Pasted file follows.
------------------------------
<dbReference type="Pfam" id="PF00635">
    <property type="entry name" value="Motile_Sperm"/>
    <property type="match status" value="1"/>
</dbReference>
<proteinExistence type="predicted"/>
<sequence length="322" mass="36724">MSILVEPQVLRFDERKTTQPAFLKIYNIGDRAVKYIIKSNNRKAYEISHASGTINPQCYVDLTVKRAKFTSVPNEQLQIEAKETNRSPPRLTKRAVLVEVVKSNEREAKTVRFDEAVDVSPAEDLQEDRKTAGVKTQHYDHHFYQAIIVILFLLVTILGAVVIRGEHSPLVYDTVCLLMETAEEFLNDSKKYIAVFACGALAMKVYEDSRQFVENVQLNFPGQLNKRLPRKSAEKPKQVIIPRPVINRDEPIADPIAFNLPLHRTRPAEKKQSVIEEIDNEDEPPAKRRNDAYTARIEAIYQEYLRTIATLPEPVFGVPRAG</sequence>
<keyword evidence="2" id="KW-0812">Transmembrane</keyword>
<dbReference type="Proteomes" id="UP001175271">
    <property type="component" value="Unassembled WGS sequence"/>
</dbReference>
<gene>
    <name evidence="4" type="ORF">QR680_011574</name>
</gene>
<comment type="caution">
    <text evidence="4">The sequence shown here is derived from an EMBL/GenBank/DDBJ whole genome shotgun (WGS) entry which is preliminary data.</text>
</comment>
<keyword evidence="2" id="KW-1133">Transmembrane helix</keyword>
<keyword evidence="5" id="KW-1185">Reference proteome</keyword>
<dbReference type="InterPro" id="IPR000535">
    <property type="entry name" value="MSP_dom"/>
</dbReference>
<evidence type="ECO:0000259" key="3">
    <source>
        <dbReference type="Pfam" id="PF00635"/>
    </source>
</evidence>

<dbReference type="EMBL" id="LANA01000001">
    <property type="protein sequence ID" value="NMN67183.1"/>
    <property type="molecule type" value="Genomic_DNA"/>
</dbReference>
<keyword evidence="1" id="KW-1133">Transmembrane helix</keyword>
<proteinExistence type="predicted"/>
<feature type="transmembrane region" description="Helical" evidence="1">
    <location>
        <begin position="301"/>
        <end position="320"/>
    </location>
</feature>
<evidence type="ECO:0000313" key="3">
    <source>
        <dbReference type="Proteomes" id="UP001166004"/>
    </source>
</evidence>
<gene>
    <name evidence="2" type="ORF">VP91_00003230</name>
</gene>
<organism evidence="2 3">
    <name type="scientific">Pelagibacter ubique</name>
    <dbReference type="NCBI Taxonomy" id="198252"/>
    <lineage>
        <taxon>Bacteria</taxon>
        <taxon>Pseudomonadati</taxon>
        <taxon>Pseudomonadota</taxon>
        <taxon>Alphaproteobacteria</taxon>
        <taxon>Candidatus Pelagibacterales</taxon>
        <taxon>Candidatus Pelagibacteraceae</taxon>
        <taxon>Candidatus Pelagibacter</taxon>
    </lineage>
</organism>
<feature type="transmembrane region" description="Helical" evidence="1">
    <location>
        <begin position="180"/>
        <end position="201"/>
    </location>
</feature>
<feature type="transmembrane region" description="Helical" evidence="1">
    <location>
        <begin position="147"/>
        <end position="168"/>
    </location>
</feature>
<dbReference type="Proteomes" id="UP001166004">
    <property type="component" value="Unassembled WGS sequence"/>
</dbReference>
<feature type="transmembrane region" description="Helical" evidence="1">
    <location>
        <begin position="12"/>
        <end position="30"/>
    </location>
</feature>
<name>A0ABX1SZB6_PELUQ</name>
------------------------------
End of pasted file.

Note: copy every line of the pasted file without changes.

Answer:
<dbReference type="Pfam" id="PF00635">
    <property type="entry name" value="Motile_Sperm"/>
    <property type="match status" value="1"/>
</dbReference>
<proteinExistence type="predicted"/>
<sequence length="322" mass="36724">MSILVEPQVLRFDERKTTQPAFLKIYNIGDRAVKYIIKSNNRKAYEISHASGTINPQCYVDLTVKRAKFTSVPNEQLQIEAKETNRSPPRLTKRAVLVEVVKSNEREAKTVRFDEAVDVSPAEDLQEDRKTAGVKTQHYDHHFYQAIIVILFLLVTILGAVVIRGEHSPLVYDTVCLLMETAEEFLNDSKKYIAVFACGALAMKVYEDSRQFVENVQLNFPGQLNKRLPRKSAEKPKQVIIPRPVINRDEPIADPIAFNLPLHRTRPAEKKQSVIEEIDNEDEPPAKRRNDAYTARIEAIYQEYLRTIATLPEPVFGVPRAG</sequence>
<keyword evidence="2" id="KW-0812">Transmembrane</keyword>
<dbReference type="Proteomes" id="UP001175271">
    <property type="component" value="Unassembled WGS sequence"/>
</dbReference>
<gene>
    <name evidence="4" type="ORF">QR680_011574</name>
</gene>
<comment type="caution">
    <text evidence="4">The sequence shown here is derived from an EMBL/GenBank/DDBJ whole genome shotgun (WGS) entry which is preliminary data.</text>
</comment>
<keyword evidence="2" id="KW-1133">Transmembrane helix</keyword>
<keyword evidence="5" id="KW-1185">Reference proteome</keyword>
<dbReference type="InterPro" id="IPR000535">
    <property type="entry name" value="MSP_dom"/>
</dbReference>
<evidence type="ECO:0000259" key="3">
    <source>
        <dbReference type="Pfam" id="PF00635"/>
    </source>
</evidence>

<dbReference type="EMBL" id="LANA01000001">
    <property type="protein sequence ID" value="NMN67183.1"/>
    <property type="molecule type" value="Genomic_DNA"/>
</dbReference>
<keyword evidence="1" id="KW-1133">Transmembrane helix</keyword>
<proteinExistence type="predicted"/>
<feature type="transmembrane region" description="Helical" evidence="1">
    <location>
        <begin position="301"/>
        <end position="320"/>
    </location>
</feature>
<evidence type="ECO:0000313" key="3">
    <source>
        <dbReference type="Proteomes" id="UP001166004"/>
    </source>
</evidence>
<gene>
    <name evidence="2" type="ORF">VP91_00003230</name>
</gene>
<organism evidence="2 3">
    <name type="scientific">Pelagibacter ubique</name>
    <dbReference type="NCBI Taxonomy" id="198252"/>
    <lineage>
        <taxon>Bacteria</taxon>
        <taxon>Pseudomonadati</taxon>
        <taxon>Pseudomonadota</taxon>
        <taxon>Alphaproteobacteria</taxon>
        <taxon>Candidatus Pelagibacterales</taxon>
        <taxon>Candidatus Pelagibacteraceae</taxon>
        <taxon>Candidatus Pelagibacter</taxon>
    </lineage>
</organism>
<feature type="transmembrane region" description="Helical" evidence="1">
    <location>
        <begin position="180"/>
        <end position="201"/>
    </location>
</feature>
<feature type="transmembrane region" description="Helical" evidence="1">
    <location>
        <begin position="147"/>
        <end position="168"/>
    </location>
</feature>
<dbReference type="Proteomes" id="UP001166004">
    <property type="component" value="Unassembled WGS sequence"/>
</dbReference>
<feature type="transmembrane region" description="Helical" evidence="1">
    <location>
        <begin position="12"/>
        <end position="30"/>
    </location>
</feature>
<name>A0ABX1SZB6_PELUQ</name>